Root Canal FAQs
What is a Root Canal?
Root Canal is a layman’s term for root canal therapy. Root canal therapy is necessary when the nerve inside the tooth becomes irreversibly damaged or infected. This irreversible damage is a result of combined injuries that occur over the life of the tooth (decay, trauma, multiple restorations). Root canal therapy is the removal of the entire nerve throughout the tooth (a tooth can have several roots and a canal or two within those roots), the cleaning and shaping of the canal system, and filling the canals with a root canal filling.
When do I need a Root Canal?
Do you have any of the following symptoms?
- Sensitivity to hot or cold that lingers
- Discomfort when chewing or biting
- Dull ache or severe pain
- Discomfort that wakes you up at night
- Your dentist has diagnosed the need for treatment either by clinical exam or x-ray
If you answered yes to any of the above, you might very well need a root canal. Please call and schedule for an evaluation. Be aware not all teeth that are in need of root canal therapy will cause pain. It is possible to be pain-free and still need a root canal.
What will happen at my appointment?
We will examine the x-ray and the tooth, then you will receive a local anesthetic. An opening will be made in the crown of the tooth the nerve will be removed. Once the canals have been adequately cleaned and shaped, the canals will then be filled with a root canal filling. A temporary filling is then placed to close the opening. The tooth is then restored with a dental crown.
Will it hurt during the procedure?
With modern techniques and local anesthetic solutions it is rare to have any sensation in the tooth during treatment. For the first few days after treatment, It is normal for your tooth to be sensitive to biting. This discomfort can be relieved with over-the-counter or prescription medications in order to control normal post-treatment discomfort.
Will it hurt afterward?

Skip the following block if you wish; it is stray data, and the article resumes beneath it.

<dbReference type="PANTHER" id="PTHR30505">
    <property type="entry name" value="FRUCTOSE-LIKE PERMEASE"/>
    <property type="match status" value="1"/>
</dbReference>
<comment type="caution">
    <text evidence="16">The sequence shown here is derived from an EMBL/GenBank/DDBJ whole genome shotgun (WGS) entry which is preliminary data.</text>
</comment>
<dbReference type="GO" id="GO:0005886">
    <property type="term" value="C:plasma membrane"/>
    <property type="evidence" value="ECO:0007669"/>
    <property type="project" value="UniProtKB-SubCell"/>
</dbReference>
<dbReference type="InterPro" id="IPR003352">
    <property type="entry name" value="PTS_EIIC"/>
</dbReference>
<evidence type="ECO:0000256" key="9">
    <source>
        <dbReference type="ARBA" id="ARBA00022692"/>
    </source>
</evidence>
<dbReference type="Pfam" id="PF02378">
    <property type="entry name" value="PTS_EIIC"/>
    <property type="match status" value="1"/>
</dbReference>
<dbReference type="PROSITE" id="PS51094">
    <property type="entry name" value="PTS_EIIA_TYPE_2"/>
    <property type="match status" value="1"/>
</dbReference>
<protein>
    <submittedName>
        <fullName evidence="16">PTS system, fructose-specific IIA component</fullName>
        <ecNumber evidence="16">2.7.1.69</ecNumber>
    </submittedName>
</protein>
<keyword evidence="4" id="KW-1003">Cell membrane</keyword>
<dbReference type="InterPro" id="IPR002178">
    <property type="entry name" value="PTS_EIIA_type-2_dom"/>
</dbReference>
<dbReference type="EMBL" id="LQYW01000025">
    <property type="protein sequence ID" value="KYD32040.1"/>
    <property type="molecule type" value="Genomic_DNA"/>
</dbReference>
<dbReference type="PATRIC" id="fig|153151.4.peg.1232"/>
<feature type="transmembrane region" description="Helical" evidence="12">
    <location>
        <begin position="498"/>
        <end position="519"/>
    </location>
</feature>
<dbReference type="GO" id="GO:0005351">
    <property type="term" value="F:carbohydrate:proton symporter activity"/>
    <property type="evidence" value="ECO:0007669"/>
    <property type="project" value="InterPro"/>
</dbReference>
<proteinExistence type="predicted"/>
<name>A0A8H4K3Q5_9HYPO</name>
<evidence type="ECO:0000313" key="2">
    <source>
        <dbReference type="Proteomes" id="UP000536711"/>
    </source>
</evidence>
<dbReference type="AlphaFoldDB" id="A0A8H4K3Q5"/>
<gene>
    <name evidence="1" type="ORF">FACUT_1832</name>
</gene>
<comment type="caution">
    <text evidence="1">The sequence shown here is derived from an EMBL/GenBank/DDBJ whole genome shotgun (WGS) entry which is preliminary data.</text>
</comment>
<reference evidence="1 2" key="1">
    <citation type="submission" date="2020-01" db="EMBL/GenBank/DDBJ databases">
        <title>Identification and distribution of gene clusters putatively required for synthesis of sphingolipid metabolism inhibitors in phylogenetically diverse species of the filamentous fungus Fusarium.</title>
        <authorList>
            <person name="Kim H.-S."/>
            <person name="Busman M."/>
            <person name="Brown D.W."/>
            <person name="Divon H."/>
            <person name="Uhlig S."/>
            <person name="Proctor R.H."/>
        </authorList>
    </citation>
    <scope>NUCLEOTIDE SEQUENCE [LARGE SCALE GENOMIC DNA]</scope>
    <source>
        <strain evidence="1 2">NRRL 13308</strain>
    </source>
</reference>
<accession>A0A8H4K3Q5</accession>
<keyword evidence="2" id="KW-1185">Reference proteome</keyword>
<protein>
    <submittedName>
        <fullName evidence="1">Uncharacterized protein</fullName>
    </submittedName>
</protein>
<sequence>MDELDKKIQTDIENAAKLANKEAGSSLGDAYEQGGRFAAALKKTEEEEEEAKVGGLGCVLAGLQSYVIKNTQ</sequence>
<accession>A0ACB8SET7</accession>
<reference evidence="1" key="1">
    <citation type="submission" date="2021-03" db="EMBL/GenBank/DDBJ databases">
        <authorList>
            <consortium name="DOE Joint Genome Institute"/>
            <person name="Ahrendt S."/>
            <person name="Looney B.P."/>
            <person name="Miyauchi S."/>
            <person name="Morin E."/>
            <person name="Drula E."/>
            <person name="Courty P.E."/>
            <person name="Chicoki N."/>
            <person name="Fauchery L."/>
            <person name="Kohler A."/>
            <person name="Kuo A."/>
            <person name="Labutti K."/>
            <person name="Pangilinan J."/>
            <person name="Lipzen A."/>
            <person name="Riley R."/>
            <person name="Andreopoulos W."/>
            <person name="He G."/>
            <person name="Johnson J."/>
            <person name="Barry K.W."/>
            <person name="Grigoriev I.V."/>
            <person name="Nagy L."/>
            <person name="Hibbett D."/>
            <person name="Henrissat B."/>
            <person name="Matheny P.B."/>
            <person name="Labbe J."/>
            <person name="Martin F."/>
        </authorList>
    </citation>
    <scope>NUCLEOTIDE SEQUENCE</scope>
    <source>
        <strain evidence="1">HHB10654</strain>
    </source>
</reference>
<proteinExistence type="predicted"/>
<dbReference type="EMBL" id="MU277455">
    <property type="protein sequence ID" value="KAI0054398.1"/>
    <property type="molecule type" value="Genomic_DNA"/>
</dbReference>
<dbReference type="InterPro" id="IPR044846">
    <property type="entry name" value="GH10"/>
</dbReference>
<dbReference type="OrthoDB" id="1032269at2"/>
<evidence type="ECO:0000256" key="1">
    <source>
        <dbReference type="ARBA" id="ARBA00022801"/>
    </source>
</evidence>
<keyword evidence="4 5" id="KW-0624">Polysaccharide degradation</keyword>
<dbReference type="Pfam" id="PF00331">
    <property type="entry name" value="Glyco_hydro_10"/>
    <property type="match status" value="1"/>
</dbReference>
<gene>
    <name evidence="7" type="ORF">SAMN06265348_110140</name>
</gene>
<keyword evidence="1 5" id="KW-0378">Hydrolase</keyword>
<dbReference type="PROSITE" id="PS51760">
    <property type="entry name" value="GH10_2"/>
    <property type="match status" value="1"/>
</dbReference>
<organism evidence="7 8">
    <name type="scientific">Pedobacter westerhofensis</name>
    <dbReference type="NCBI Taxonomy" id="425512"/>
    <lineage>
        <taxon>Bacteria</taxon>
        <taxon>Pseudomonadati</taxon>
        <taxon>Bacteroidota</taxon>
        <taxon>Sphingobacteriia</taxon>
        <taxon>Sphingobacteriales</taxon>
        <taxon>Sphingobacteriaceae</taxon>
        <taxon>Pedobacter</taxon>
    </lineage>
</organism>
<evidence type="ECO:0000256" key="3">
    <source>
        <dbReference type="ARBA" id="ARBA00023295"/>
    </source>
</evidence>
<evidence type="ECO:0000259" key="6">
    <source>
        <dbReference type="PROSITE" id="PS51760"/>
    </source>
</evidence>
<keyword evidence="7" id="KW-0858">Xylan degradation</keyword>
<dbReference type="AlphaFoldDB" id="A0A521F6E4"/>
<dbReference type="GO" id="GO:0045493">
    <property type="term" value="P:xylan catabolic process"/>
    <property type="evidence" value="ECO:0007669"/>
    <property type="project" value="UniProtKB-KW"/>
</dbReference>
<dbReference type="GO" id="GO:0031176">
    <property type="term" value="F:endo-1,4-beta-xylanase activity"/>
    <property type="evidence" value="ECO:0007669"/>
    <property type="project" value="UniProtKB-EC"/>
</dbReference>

In most cases the distress will subside dramatically within the first 24-48 hours. Any sensitivity to cold, hot or even breathing air “in” will be gone after your visit. Nevertheless, you may experience mild discomfort to pressure that could last for several days after treatment. Taking over-the-counter anti-inflammatory analgesics such as ibuprofen (aka Advil, Motrin), naproxen (aka Aleve) or aspirin (aka Excedrin) usually relieves this discomfort. The most common predictor of post-treatment pain is pre-treatment pain. If the tooth is already hurting the root canal procedure will remove the cause and allow healing to begin. During the first 72 – 96 h we will prescribe an analgesic regimen that should allow you to begin healing pain-free.
The most common complaint is tenderness to touch, bite, tapping or chewing on the tooth. It is always best to chew on the other side until a permanent restoration replaces the temporary restoration.
Benefits of Root Canal Therapy Versus Extraction
The single most important benefit of root canal therapy is that you keep your tooth. Extraction may lead to other dental problems. For instance, drifting of teeth, bite problems, TMJ discomfort, and the need to treat adjacent teeth that do not otherwise need dental treatment in order to restore the missing tooth. No matter how effective modern tooth replacements are – and they can be very effective – nothing is a good as your natural tooth.